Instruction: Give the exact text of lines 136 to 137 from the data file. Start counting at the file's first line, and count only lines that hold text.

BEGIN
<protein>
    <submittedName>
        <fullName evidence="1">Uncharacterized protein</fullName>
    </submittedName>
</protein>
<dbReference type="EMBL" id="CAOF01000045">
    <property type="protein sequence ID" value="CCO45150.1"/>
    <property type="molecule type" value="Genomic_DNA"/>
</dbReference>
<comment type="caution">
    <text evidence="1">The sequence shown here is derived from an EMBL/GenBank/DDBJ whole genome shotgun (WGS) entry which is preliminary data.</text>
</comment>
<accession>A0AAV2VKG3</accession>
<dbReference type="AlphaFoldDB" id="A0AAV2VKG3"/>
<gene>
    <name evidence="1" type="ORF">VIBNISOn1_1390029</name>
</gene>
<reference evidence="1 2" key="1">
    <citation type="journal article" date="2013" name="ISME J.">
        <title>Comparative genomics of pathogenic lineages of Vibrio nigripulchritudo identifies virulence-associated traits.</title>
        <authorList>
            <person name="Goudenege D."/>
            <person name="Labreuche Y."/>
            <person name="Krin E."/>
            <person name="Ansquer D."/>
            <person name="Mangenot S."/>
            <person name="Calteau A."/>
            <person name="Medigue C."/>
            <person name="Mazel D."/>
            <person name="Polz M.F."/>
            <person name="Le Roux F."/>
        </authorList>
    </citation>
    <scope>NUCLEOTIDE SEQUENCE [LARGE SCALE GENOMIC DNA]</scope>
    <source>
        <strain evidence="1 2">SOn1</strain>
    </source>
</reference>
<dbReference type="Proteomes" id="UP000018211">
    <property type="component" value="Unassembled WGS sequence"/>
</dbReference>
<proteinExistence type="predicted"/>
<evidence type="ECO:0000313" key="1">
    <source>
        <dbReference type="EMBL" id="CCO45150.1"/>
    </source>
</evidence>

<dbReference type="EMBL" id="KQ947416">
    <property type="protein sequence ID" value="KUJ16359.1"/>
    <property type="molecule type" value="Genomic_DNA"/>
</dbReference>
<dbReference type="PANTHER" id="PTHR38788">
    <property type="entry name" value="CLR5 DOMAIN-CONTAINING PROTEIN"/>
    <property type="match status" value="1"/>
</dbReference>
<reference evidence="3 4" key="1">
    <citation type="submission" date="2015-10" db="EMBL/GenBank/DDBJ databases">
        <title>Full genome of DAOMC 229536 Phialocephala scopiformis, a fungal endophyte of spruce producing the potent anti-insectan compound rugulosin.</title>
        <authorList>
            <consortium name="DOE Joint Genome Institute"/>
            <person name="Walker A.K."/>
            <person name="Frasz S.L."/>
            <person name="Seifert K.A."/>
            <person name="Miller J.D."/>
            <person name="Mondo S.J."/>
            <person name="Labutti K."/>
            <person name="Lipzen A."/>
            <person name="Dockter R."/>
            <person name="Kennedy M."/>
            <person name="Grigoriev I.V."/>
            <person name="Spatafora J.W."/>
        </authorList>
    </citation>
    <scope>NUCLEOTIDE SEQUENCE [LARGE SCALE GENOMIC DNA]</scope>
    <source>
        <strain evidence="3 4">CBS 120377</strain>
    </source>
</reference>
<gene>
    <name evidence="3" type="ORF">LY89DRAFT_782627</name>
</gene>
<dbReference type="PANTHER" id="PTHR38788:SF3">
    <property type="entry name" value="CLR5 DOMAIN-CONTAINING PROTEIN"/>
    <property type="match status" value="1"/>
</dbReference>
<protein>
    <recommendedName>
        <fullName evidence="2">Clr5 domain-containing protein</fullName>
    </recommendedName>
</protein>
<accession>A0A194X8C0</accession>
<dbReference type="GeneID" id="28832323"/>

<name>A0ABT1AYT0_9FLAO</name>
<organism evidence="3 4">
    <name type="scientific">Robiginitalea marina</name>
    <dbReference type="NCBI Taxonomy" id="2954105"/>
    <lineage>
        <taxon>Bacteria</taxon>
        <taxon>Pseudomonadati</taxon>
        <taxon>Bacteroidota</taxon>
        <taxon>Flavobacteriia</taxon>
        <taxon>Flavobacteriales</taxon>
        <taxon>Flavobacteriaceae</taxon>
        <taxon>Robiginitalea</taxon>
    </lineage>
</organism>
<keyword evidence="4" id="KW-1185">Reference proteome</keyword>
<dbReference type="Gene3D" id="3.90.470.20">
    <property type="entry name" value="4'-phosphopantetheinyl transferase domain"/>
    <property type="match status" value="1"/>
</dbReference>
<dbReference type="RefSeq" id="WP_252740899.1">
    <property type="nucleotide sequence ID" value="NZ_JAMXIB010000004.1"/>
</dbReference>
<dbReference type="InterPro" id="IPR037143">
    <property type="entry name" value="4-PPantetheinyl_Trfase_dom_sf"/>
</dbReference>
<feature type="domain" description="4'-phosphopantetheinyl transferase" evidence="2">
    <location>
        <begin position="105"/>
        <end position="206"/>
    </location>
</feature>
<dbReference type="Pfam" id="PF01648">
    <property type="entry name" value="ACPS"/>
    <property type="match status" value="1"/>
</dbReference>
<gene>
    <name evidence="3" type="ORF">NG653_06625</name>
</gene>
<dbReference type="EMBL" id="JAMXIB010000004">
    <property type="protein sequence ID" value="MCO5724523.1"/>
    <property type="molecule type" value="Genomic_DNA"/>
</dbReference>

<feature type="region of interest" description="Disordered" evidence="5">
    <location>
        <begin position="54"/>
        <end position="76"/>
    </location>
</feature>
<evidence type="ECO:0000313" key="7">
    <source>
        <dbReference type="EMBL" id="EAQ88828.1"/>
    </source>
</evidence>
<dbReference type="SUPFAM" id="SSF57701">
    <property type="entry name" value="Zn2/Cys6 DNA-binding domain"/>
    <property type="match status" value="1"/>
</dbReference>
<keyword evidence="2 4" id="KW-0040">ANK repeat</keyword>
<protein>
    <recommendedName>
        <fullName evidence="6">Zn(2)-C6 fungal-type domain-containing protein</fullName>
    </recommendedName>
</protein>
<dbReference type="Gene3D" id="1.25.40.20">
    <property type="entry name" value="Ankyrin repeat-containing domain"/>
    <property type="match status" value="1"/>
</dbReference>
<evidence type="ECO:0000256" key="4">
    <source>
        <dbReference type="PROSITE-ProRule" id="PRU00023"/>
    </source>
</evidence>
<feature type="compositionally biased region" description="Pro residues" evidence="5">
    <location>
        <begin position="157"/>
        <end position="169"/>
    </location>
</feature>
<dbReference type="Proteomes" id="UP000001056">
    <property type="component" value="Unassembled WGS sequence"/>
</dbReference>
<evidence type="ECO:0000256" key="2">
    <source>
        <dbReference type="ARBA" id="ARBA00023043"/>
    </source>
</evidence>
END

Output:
    <location>
        <begin position="54"/>